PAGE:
Tessa finally gets to Greenham, and finds a diverse band of women, young and old, mothers, grandmothers, Europeans, all are here. Bumping into a young woman called Rori, she finds a group to camp with at the Amber gate. She soon realises that life is not a bed of roses – it’s cold and muddy, water has to be carted from the standpipe, latrine trenches dug and so on. There is little direct action other than being there to witness what the military are doing. As in any group there are tensions – Angela who is one of the key organisers doesn’t think Tessa belongs there – indeed, Tessa doesn’t really know herself at first, but she gamely mucks in and makes herself useful. The strong bond that Tessa forges with Rori will become tested to its absolute limit over the months to come – there will be betrayals…

Interspersed with the Greenham sections are those charting the increasing disintegration of Tessa’s home life after the programme. If she doesn’t get funding, her charity will fold; she and Pete are going to relationship counselling – but it’s not going well; her children are alienated, especially her daughter Pippa. It takes a visit from Angela, who had seen her on the television, to bring her life back into perspective, finally bringing closure to her Greenham days.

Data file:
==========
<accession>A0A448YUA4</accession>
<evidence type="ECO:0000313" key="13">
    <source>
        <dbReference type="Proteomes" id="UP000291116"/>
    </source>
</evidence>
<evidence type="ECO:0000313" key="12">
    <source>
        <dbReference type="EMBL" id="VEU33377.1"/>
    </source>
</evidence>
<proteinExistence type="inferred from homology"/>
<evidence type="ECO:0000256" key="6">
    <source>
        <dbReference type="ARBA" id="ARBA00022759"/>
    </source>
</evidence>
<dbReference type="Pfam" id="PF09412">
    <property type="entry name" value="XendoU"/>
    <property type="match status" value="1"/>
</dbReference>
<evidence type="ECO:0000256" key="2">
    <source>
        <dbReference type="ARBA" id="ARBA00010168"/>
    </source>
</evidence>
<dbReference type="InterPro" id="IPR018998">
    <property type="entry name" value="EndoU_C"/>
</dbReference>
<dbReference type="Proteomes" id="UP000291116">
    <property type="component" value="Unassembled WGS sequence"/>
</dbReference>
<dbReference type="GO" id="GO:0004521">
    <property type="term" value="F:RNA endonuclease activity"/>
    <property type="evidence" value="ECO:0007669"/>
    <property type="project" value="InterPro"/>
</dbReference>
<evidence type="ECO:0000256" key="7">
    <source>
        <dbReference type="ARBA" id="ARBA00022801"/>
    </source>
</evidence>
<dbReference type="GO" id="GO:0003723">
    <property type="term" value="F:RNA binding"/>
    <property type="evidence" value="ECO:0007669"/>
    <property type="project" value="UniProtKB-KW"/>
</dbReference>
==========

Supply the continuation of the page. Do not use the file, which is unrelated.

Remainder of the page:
I actually worked in Stevenage for a whole seventeen years and lived there for fifteen, first arriving in 1983 just after Tessa goes to Greenham. I lived in a couple of different estates, before ending up in a nicer newbuild development, but, having moved down there after living in Cambridge (where Tessa later lives!), I can understand why she’d want to move away from the indentikit houses, and the town centre certainly wasn’t up to much back then.